I think, now that he is pope, we're going to hear more from Pope Benedict XVI on this matter. I think there's a strong possibility that he's going to present us with something that neoconservative Catholics can't dismiss as "non-definitive" on the matter of war, and I have a feeling they're not going to like it. And I have a feeling that those who were inclined to dismiss the connection between the Holy Father's choice of Benedict as his name and the great peace pope at the beginning of the 20th century, Pope Benedict XV, are going to find themselves eating some serious crow.

June 13, 2005

Putting Kids First

At the beginning of the 109th Congress, Sen. John Kerry (D-MA) introduced a bill called the Kids Come First Act into the U.S. Senate. The Kids Come First Act (S. 114) would provide health care to all of America's children, and it would also help governors and states save on health care costs by reducing the burden on states' Medicaid rolls. More than half a million people have signed on as "citizen cosponsors," and over 20,000 people have called into a hotline set up by Sen. Kerry to tell their stories about the need for all children to have health care coverage in our nation.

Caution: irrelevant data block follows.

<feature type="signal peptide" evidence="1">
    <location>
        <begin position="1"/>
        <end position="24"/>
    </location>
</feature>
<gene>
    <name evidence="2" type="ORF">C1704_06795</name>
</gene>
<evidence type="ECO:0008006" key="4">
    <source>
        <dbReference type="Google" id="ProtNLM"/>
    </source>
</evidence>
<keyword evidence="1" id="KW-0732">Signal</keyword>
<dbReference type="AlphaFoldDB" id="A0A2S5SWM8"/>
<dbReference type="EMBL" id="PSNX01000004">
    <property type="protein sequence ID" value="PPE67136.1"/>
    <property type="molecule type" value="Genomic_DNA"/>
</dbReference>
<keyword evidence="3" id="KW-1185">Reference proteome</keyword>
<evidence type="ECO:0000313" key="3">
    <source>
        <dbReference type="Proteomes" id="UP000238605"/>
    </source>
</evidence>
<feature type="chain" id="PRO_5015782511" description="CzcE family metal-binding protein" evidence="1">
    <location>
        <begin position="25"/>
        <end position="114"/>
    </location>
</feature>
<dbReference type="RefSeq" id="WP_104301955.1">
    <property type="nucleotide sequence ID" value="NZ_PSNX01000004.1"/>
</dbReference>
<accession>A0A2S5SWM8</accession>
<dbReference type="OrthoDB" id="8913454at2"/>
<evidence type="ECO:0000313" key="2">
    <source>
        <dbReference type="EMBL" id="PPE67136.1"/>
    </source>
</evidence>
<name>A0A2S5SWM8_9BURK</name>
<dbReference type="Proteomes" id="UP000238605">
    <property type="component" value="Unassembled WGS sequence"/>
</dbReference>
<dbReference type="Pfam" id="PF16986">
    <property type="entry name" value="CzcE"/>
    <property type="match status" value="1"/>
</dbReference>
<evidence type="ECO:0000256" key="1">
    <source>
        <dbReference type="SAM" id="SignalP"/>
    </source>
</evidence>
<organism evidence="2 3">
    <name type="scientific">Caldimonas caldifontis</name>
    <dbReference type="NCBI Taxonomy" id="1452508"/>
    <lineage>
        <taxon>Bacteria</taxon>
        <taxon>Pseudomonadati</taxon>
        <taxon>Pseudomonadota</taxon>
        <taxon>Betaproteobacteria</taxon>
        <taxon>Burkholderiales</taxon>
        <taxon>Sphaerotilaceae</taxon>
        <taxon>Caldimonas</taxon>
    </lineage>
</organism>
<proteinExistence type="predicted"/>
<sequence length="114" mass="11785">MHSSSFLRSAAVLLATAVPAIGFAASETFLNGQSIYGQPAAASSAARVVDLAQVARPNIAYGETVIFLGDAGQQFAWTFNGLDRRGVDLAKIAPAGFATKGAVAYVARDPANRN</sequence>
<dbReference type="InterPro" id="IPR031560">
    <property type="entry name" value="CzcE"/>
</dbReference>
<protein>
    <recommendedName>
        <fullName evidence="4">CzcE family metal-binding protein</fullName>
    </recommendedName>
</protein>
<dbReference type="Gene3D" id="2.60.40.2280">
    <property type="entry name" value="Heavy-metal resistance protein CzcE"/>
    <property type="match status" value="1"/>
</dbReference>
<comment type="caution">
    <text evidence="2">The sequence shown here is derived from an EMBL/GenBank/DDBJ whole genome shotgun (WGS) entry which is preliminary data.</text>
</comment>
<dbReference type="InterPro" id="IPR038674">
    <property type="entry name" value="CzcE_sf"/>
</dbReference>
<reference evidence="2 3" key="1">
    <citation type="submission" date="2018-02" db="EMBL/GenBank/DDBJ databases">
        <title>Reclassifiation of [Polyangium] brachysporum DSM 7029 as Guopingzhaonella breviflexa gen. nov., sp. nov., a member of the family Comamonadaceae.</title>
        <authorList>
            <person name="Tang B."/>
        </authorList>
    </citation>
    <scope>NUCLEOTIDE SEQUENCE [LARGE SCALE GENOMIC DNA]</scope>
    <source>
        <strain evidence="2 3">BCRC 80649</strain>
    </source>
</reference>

For pro-life Catholics, this is an opportunity to put our money where our mouths are. It's time for us to affirm unambiguously that being pro-life is more than being against abortion (although that's certainly important); it's time for us to affirm that children are just as important to us after they've been born as they are to us before birth. There's no reason why every Catholic in the United States shouldn't be writing to or calling their senators about this legislation. So pick up the phone, grab a pen and paper, or open up an e-mail and let your senators know that you want them to start putting American kids first by cosponsoring the Kids Come First Act (S. 114).

June 12, 2005

The Lost Sheep

In today's Gospel reading (Matthew 9:36--10:8), we find Jesus being "moved with pity" for those who are "troubled and abandoned." While today's reading has a spiritual dimension which tends toward the vertical, or man's relationship with God, it also has a spiritual dimension which tends toward the horizontal, or a person's relationship with other people. Let's take a look:

At the sight of the crowds, Jesus' heart was moved with pity for them because they were troubled and abandoned, like sheep without a shepherd . . . Then he summoned his twelve disciples and gave them authority over unclean spirits to drive them out and to cure every disease and every illness . . . Jesus sent out these twelve after instructing them thus, "Do not go into pagan territory or enter a Samaritan town. Go rather to the lost sheep of Israel. As you go, make this proclamation: 'The kingdom of heaven is at hand.' Cure the sick, raise the dead, cleanse lepers, drive out demons. Without cost you have received; without cost you are to give."